April 27, 2017, Former prime minister Raila Odinga has been named as Kenya’s opposition presidential candidate for the August general election.
Senior leaders of the National Super Alliance (NASA) coalition made the announcement at Uhuru Park in the capital Nairobi on Thursday during a rally attended by tens of thousands of supporters.
In a repeat of the 2013 election line-up, 72-year-old Odinga will challenge President Uhuru Kenyatta, who is running for a second and final five-year term.
Kenya’s five main opposition leaders hope their unprecedented alliance will be enough to defeat the ruling Jubilee Party on August 8.
Kalonzo Musyoka was named Odinga’s running-mate and prospective deputy president – another repeat of the 2013 scenario.
Other positions were divided among senior opposition leaders, Musalia Mudavadi, Moses Wetangula and Issac Ruto.
Addressing the crowd, Mudavadi said he and the others had “sacrificed personal ambitions” to present a united front, an effort that has always failed in the past.
“All NASA partners are equal, and one plays the role of the first among equals,” he said.
Hope for peace
Kenyans hope the vote will be largely peaceful, as it was in 2013.
But the country is still haunted by the two months of violence that followed the disputed 2007 presidential poll, when political protests spilled into ethnic bloodletting with more than 1,200 people killed.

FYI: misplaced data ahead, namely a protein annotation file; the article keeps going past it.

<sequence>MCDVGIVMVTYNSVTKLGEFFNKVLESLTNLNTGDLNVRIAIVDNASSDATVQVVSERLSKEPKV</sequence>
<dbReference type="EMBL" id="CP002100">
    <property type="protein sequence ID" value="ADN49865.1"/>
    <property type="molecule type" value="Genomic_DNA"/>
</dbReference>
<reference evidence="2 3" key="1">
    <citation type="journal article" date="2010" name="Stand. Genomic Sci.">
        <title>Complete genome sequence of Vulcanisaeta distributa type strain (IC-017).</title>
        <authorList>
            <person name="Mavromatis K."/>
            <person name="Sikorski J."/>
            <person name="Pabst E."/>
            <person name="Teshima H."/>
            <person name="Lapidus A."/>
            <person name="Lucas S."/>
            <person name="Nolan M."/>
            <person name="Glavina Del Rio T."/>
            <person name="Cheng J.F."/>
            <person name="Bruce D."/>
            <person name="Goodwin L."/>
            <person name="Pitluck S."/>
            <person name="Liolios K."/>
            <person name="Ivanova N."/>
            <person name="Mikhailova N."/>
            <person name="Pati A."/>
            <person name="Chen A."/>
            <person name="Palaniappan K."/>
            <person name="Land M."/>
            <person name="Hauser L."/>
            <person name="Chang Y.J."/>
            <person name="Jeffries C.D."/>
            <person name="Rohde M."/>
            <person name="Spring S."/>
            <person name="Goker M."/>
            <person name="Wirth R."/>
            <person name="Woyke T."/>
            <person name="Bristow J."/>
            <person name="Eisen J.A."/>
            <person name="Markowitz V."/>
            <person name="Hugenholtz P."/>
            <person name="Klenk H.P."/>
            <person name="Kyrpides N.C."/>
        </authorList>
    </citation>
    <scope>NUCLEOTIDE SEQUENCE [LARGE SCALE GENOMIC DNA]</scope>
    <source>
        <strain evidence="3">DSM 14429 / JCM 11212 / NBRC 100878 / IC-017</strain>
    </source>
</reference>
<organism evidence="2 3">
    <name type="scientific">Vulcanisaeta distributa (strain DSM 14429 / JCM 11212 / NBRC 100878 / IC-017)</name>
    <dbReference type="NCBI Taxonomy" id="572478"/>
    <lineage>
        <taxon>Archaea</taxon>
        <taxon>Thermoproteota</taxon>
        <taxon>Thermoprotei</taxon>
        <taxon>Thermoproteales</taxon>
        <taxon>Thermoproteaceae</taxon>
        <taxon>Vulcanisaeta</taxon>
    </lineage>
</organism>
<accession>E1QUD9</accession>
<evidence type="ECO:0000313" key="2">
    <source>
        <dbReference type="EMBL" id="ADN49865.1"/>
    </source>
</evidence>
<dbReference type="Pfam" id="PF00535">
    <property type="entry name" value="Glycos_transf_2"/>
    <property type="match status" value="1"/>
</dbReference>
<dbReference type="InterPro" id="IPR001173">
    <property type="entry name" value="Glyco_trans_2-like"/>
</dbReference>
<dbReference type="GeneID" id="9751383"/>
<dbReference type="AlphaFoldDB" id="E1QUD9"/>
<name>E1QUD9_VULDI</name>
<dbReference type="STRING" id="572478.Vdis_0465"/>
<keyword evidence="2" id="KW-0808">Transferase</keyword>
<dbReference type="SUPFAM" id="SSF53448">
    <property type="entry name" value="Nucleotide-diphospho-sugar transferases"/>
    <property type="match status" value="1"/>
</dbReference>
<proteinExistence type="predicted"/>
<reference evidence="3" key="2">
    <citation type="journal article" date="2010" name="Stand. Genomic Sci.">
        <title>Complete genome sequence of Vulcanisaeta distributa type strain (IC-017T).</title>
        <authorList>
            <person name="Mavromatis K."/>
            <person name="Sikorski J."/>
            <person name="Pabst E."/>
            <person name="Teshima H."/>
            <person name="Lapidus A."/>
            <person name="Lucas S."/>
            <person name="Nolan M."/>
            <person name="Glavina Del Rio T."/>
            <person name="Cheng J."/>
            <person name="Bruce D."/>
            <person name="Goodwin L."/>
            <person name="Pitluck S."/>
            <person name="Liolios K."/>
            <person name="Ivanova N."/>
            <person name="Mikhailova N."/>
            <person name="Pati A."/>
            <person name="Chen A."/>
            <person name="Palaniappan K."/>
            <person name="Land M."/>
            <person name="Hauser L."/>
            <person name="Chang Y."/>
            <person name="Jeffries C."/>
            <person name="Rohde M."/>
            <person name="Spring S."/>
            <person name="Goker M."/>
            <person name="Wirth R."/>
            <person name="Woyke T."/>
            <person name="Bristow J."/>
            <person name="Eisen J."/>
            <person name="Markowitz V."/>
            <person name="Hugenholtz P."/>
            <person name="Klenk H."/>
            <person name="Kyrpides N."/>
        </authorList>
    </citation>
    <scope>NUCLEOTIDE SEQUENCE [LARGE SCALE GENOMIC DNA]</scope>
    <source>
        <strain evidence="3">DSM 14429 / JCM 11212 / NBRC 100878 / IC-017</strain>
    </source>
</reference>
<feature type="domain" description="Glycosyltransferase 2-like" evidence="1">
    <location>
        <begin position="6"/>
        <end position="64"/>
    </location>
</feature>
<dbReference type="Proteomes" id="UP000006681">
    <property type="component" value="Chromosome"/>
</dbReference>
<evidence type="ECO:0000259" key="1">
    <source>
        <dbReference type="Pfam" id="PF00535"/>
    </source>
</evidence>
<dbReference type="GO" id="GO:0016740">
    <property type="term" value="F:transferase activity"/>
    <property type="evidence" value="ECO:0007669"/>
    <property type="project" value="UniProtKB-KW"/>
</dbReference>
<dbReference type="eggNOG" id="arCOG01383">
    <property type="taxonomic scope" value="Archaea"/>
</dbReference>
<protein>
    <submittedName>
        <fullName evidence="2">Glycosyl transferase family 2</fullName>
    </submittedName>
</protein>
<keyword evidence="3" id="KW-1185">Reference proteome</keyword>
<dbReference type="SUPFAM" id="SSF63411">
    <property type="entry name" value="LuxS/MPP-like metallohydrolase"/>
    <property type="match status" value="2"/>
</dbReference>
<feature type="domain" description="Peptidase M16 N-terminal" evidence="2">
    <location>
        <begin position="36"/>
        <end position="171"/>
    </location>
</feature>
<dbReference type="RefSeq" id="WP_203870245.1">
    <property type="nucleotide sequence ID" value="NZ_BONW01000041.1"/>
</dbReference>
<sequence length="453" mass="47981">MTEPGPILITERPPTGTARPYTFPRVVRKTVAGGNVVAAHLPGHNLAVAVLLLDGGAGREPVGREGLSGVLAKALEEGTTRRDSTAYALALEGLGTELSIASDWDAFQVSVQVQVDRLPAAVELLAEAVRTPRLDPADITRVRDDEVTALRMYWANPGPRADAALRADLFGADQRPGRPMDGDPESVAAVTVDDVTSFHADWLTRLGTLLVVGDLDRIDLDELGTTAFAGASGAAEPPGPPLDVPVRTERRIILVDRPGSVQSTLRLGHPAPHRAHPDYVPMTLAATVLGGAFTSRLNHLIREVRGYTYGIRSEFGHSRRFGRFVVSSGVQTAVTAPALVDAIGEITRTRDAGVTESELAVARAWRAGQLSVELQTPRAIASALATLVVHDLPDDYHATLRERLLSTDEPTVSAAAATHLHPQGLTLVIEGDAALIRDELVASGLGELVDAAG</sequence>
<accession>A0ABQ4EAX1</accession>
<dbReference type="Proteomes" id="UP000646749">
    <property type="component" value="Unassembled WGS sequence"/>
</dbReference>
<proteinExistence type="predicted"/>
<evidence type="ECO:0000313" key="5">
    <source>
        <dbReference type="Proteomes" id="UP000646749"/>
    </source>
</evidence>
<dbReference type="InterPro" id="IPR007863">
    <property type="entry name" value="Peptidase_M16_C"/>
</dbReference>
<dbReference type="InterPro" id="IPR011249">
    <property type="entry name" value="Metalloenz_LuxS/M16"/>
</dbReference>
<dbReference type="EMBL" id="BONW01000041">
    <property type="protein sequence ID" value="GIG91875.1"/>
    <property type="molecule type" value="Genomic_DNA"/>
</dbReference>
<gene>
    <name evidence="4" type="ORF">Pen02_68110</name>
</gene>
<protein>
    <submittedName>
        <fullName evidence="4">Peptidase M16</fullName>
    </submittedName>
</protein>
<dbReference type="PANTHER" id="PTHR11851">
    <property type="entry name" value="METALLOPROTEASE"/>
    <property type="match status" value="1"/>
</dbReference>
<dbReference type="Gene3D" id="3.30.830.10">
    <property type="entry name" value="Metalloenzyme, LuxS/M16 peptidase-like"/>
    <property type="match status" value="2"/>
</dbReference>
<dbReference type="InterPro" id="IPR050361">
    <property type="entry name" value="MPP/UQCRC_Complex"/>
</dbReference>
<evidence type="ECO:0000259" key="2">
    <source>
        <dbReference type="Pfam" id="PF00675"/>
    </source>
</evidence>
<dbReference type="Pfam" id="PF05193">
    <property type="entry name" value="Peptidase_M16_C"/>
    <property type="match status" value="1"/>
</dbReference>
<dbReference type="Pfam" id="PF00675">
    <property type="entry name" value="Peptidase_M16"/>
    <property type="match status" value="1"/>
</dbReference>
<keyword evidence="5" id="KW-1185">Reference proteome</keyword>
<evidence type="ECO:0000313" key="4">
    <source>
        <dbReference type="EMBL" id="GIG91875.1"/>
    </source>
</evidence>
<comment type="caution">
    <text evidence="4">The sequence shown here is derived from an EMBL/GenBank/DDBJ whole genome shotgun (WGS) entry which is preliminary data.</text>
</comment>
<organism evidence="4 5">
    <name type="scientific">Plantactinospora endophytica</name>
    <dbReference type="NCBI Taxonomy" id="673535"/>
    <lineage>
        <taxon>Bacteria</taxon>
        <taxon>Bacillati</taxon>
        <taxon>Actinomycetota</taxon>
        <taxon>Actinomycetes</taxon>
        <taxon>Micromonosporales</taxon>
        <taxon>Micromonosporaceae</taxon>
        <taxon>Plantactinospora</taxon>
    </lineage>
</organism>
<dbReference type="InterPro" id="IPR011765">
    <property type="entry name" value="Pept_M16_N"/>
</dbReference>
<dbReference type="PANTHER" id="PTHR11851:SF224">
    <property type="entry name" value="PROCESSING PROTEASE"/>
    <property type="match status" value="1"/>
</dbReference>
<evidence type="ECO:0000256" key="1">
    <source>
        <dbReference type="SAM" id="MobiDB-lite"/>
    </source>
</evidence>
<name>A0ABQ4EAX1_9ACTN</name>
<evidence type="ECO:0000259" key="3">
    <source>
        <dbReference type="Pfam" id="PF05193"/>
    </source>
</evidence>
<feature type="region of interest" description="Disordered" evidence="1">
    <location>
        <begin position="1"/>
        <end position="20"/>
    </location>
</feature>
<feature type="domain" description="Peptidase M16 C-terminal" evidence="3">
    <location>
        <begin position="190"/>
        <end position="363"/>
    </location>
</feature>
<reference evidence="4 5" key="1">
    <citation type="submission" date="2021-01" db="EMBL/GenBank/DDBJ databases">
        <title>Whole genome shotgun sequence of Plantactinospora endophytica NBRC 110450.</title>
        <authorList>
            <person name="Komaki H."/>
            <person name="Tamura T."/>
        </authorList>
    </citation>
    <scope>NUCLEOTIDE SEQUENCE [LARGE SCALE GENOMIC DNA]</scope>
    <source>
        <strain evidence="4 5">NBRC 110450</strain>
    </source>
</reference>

Odinga ran and was defeated in the last two elections and comes from one of Kenya’s most powerful political families.
He was prime minister of Kenya from 2008 to 2012 as part of a power sharing government set up to end the violence after former president Mwai Kibaki’s contested win in late 2007.
Odinga, who identifies as a left-winger, named his first son Fidel, after the Cuban leader, and has vowed to root out corruption, reform the public sector and strengthen local government.
A hospital that his father helped build in the country’s west, the family’s power base, is nicknamed Russia after its main financial backers.
Odinga has refused to rule out street protests if the elections are “rigged”.